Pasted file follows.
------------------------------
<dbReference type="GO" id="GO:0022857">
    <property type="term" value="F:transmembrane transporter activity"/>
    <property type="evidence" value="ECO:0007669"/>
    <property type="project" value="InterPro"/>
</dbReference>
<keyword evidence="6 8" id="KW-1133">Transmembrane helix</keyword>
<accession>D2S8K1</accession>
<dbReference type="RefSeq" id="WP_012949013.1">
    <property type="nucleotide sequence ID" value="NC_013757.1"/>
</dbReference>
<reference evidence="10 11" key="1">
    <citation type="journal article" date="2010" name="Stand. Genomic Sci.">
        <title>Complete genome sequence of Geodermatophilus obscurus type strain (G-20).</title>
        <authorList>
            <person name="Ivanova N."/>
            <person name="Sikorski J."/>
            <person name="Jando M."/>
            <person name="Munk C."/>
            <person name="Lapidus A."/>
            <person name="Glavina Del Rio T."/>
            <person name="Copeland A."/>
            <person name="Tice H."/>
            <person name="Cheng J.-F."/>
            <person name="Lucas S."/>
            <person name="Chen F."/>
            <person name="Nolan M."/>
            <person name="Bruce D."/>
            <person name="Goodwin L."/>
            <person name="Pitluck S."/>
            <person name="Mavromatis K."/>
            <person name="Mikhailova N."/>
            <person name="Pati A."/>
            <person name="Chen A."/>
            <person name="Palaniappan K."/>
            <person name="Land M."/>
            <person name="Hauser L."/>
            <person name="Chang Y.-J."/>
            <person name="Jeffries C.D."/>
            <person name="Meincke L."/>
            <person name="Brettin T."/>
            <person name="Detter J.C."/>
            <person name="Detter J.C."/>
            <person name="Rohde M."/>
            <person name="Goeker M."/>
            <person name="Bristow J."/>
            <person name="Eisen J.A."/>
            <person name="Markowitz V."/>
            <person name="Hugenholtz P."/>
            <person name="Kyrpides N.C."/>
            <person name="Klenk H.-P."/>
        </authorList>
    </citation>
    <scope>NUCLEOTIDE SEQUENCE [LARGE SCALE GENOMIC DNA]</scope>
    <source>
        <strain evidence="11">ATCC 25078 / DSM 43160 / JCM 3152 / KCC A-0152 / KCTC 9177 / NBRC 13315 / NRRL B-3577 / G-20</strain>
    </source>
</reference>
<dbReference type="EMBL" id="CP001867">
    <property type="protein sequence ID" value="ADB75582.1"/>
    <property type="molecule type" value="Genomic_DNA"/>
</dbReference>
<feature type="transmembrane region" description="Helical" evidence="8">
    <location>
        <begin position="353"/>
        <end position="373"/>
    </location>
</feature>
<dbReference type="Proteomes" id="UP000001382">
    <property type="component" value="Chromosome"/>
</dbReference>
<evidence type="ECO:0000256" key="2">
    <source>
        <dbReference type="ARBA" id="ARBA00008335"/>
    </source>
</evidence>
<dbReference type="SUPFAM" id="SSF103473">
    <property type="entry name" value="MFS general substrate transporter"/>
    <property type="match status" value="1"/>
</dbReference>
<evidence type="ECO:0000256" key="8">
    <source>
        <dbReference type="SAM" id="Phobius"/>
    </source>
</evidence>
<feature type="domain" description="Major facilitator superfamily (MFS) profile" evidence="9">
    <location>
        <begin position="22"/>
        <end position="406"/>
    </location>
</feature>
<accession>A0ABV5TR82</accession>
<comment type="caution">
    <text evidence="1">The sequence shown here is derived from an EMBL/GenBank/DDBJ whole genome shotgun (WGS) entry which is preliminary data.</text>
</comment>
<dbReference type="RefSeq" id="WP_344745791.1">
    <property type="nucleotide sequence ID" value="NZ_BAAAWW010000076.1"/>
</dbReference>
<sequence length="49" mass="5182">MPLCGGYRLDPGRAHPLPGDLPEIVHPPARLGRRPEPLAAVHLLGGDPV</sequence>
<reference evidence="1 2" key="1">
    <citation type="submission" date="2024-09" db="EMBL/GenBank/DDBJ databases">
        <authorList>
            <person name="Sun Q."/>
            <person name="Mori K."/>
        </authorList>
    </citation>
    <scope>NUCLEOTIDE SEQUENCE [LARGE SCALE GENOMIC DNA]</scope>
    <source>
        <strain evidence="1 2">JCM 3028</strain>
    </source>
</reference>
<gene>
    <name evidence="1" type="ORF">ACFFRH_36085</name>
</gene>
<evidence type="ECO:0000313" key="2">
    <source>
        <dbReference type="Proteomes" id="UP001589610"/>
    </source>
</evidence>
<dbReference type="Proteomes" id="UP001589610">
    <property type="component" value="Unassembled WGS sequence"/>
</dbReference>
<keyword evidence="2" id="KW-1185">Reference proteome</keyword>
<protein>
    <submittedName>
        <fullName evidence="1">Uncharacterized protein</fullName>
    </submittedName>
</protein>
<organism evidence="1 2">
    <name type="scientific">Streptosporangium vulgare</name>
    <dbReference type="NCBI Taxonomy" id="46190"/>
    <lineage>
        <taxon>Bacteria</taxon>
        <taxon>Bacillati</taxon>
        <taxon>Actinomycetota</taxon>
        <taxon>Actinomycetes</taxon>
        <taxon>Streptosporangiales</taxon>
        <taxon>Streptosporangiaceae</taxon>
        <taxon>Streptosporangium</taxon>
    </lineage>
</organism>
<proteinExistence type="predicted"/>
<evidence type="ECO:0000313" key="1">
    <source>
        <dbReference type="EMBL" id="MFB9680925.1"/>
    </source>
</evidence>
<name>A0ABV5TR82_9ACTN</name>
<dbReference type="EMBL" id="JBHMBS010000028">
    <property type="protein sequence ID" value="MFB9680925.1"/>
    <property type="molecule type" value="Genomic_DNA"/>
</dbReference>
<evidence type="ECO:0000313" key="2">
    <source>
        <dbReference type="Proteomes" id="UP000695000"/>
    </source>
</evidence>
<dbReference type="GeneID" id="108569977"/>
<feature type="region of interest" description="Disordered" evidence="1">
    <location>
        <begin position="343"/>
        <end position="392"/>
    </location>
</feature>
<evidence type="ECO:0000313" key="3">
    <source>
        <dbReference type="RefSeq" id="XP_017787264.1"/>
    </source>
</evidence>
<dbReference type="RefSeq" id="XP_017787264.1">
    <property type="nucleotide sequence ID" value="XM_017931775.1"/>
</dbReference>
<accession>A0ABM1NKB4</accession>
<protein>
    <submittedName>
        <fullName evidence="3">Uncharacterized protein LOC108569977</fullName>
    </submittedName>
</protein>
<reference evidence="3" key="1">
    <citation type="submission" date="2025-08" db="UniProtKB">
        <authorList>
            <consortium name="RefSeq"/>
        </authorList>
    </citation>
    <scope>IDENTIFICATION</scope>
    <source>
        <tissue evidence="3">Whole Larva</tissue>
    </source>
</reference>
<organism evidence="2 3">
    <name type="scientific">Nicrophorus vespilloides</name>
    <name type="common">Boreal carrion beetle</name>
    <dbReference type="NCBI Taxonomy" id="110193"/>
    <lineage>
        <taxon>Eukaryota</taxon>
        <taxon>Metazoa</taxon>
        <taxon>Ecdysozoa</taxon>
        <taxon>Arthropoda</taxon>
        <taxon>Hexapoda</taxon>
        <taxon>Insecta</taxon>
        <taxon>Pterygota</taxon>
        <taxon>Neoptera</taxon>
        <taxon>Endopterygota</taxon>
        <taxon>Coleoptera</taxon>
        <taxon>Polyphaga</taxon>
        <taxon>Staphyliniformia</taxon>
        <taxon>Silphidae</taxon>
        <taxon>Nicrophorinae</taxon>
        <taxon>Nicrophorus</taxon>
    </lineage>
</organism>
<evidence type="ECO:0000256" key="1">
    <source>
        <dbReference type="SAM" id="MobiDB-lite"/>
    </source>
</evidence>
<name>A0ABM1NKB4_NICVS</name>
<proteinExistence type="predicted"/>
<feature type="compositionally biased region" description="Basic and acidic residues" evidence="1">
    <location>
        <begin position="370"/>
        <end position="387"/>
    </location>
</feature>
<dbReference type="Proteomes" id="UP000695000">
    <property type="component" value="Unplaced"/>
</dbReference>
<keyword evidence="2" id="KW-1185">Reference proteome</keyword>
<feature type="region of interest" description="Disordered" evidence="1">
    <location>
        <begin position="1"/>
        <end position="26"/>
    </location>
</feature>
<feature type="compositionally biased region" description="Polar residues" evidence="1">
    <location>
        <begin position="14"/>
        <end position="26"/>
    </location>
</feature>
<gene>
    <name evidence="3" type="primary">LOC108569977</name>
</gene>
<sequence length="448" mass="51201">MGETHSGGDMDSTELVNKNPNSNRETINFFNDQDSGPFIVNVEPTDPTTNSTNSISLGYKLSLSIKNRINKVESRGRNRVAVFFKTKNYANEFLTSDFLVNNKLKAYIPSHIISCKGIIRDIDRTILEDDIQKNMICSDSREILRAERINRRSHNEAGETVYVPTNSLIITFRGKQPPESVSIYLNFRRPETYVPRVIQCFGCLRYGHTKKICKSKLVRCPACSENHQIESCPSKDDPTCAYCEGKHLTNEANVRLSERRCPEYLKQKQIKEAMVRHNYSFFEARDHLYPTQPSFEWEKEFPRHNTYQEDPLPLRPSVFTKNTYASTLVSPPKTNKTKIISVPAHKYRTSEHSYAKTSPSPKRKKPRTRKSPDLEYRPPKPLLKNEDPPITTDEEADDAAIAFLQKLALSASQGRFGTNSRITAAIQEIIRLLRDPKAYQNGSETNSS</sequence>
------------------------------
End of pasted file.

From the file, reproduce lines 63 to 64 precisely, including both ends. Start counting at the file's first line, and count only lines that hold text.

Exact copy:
    <location>
        <begin position="353"/>